What a rough ESC for James Newman. Receiving no points from the national juries and the public had to sting a little bit. However, I think James did a great job in putting up a nice front especially when the public votes were announced. To be perfectly honest, I probably would have flipped over a table. πŸ˜‰ Actually, all of the artists who received 0 points (the UK, Germany, Spain, and the Netherlands) from the televote did a great job hiding their disappointment. It was quite a historic event.

Ok, while receiving 0 points does not mean that no one in Europe, Australia, or Israel voted for him. It just means that he was not in the national juries’ top ten in the countries’ rankings (I hope that I have this correct). While I can understand the public’s low ranking because of Brexit, I would hope that members of the national juries are not doing the same thing.

Since this is my first year following the entire cycle of ESC, I have noticed that the ESC fandom is quite toxic. Hell, I think that fans of the contests are more competitive than the artists that actually compete in the contest. Essentially, members of the national juries are music industry professionals individuals (eg songwriters, producers, singers, DJs, etc) that are supposed to judge the vocals, performance, and composition of the ESC entrants. I did not find anything saying that the juries must vote based on a country’s politics or actions.

Keeping it real:

Ok, so James Newman’s performance and staging were not the strongest, but they definitely were not the worst (IMO). I kinda feel the same way about Spain in ESC2021 – another country that typically performs poorly with moderate talent. While it was not the worst performance for ESC2021, I also think ESC2021 was an exceptional year because the pool of performers in the final was very strong and competitive. Some countries/artists really took advantage of ESC2020 being canceled and really upped their game for ESC2021. And . . . others . . . . well submitted the same type of song for ESC2021 that they would have sent in ESC2020.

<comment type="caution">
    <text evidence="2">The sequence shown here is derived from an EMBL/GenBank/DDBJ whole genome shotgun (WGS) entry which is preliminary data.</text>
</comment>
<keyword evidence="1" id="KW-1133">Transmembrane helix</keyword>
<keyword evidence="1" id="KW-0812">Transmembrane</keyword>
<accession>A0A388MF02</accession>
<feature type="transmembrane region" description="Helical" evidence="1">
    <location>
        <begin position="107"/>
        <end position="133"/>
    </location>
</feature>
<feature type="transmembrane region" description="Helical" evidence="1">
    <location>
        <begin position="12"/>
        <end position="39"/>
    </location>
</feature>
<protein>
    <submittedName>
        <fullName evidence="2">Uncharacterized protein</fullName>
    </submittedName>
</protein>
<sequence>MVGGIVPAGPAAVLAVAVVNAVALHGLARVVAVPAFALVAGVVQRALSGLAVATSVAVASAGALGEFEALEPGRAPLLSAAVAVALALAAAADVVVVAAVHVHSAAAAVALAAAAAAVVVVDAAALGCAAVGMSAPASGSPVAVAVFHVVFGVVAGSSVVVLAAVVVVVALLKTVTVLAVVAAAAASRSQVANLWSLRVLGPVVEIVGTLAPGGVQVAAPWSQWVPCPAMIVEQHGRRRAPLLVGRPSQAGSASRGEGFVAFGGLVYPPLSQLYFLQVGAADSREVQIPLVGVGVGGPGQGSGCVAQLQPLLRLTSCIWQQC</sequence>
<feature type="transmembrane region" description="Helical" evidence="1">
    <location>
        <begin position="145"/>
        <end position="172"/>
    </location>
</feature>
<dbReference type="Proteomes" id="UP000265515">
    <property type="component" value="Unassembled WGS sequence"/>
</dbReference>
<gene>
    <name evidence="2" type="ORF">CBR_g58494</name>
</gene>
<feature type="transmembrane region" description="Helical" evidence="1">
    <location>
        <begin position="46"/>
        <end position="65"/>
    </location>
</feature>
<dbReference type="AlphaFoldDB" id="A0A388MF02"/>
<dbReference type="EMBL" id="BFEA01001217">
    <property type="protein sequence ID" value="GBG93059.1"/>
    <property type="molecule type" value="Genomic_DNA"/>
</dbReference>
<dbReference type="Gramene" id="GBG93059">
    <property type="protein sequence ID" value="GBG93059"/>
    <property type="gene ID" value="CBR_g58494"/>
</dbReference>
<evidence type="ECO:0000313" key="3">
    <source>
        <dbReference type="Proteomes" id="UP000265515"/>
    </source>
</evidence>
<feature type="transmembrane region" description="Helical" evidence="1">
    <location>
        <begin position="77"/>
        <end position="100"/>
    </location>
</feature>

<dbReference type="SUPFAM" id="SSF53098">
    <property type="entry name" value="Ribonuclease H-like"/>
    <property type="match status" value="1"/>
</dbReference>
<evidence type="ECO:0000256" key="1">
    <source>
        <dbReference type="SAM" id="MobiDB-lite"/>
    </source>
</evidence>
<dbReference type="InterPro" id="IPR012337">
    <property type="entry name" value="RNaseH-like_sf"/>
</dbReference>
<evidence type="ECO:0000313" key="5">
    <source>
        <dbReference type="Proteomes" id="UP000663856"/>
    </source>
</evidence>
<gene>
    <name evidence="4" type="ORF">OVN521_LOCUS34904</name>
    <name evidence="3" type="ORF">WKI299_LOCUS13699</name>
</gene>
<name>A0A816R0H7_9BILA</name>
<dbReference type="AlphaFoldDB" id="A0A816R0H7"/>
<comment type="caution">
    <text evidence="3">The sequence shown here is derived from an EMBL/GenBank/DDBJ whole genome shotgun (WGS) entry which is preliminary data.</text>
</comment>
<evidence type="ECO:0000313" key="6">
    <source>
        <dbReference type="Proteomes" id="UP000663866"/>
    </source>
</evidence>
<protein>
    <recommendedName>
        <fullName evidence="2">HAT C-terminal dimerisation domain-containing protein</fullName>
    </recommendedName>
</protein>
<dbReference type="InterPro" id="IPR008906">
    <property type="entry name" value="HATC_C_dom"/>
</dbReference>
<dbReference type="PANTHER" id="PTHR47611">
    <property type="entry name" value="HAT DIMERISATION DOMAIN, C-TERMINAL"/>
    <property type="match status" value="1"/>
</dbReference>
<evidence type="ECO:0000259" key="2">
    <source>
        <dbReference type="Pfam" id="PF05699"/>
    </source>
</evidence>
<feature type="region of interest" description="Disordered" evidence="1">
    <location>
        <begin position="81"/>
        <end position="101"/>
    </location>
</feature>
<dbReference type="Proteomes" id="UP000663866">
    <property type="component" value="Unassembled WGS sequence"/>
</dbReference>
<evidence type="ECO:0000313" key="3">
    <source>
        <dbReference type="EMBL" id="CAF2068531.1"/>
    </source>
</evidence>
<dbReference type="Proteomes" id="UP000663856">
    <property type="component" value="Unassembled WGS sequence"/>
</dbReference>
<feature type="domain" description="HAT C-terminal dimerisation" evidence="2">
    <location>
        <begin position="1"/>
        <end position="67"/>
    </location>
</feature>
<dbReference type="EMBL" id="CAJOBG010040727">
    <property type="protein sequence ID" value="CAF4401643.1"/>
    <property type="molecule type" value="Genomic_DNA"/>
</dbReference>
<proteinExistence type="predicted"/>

Social Media Plug:

4 comments

  1. You’re correct that you get 0 once the jury etc have nominated their top 10 countries and you’re not among them, yes. Europe hate hate hate hates us (hell, I am not keen on the UK and I live here) so don’t get excited about any points. We’re being shitty about taking Ukrainian refugees while rowing with France over the poor sods from other countries trying to get here by ship over the Channel, so don’t think anyone likes us any more now. Sorry to be so negative, I do actually like watching Eurovision and scoring everyone on home-made sheets!

    Liked by 1 person

    • LOL. We’ll you have one non-UKer, European (my hubby) who loves the UK. He lived in London and
      Edinburgh for a bit. In fact, I think we have more UK-related knick knacks in our home than Spain-related ones.

      Hey, all forms of ranting are accepted here at Run There, Drink That. πŸ˜‰

      I’ll be sure to ask you for your top ten once you start watching ESC2022. I use the My Eurovision Scoreboard app to rank my songs. Judging by folks freaking out on Twitter, I guess today was the 1st day to buy tickets.

      Liked by 1 person

      • Well that’s good to know: we’re not popular generally! What knick-knacks have you got? I’m imagining models of London buses and telephone boxes but perhaps you’re more sophisticated than that! I have quite a lot of olive wood bowls and a couple of Indalo Man figures, though that’s more to do with the islands, I know.

        Liked by 1 person

      • Nothing that fancy. A couple of UK-inspired coffee mugs, flags, and posters. Actually, I am long overdue for a London trip. Last time I visited family in London was back in 2005 or 2006 (about two passports ago).

        Like